Gartner: Intel/McAfee Deal Is A Surprise

We knew McAfee was up for sale, but Intel’s purchase could raise the authorities’ eyebrows if it makes anti-competitive moves, says Gartner’s Bob Walder

Today’s announcement that Intel is to buy security company McAfee was a surprise, and could lead to trouble from other security companies and the authorities, if Intel starts to build protection into systems from the outset, according to a Gartner analyst.

The security industry could be changed by today’s announcement that Intel intends to by McAfee for $7.7 billion (£4 bn), and it came as a surprise to most people.

A surprising deal

“My first reaction was surprise,” said Bob Walder, Gartner’s Research Director, Infrastructure Protection EMEA, speaking to eWEEK Europe UK.

“Rumours regarding Mcafee have abounded for a while now so there was no surprise that it has been acquired, especially as they have been hawking themselves around for a while now. But the surprise for me is who has brought them.”

Walder felt that there were a couple of more obivious suitors for McAfee, with HP being the obvious one, which he would have put money on.

There is a lot of convergence between security and other markets, with EMC owning RSA, HP owning TippingPoint, and IBM owning ISS, but this particular deal may be hotly contested by rivals because of Intel’s fundamental role in the industry.

Will the deal be criticised, and perhaps examined by regulators? “That was my reaction,” said Walder. “Symantec is going to be very unhappy about this and I can see the EU being slightly miffed as well, given Intel’s dominant position in PCs.”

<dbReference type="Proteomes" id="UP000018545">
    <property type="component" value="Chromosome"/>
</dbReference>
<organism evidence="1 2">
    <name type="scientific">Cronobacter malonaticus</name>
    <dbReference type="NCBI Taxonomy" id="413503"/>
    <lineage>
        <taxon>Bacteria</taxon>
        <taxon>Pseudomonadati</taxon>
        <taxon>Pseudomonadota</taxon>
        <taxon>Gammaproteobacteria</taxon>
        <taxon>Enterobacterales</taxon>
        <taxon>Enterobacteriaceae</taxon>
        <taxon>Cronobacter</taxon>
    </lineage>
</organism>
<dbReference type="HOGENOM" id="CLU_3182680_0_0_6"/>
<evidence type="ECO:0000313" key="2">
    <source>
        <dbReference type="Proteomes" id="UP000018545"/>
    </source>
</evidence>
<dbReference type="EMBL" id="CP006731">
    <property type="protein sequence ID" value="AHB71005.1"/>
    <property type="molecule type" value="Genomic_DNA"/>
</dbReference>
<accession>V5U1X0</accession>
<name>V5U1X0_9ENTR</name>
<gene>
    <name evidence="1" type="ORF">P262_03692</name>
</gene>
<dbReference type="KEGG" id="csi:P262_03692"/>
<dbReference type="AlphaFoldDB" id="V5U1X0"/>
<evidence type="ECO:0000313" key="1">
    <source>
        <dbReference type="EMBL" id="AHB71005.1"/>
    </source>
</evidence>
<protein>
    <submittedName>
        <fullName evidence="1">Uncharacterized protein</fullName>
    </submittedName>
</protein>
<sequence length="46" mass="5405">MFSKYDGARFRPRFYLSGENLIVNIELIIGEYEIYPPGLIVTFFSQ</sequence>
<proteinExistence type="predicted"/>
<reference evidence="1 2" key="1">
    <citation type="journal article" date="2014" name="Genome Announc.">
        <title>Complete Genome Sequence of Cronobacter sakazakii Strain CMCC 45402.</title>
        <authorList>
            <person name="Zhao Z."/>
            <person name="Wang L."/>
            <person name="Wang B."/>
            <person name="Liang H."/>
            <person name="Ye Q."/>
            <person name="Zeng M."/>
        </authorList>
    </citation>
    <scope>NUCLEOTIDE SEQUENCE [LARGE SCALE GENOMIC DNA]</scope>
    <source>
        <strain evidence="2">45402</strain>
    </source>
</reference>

“The fact that if endpoint protection is built in from the outset, will prove to be damaging for Symantec and others, especially if Intel is serious about moving into the secure customer computing model” said Walder.

“That has to be the main thrust here,” said Walder. “In the past Intel has been talking about secure lock down browsing, bypassing Internet Explorer etc, but there are many different directions they can go in with this. What doesn’t make sense is Intel paying $7 billion in small change, which seems to me a bit of overkill. That said, it gets them up to speed pretty quickly.”

What was McAfee’s problem?

But why was McAfee looking for a buyer? “There has been feeling for a while that McAfee was overvalued, and it was struggling with Symantec at the high end, i.e. end point protection solutions for enterprises,” said Walder. “At the low end they were also competing with the likes of Kaspersky and Sophos, so they were struggling on all sides.”

“What worries me about the acquisition, is that McAfee’s IntruShield does not fit with Intel. I am hoping IntruShield [a McAfee intrusion prevention device, designed to stop zero-day exploits and denial of service attacks] is not left languishing in the bowels of Intel, and I hope they spin it out instead.”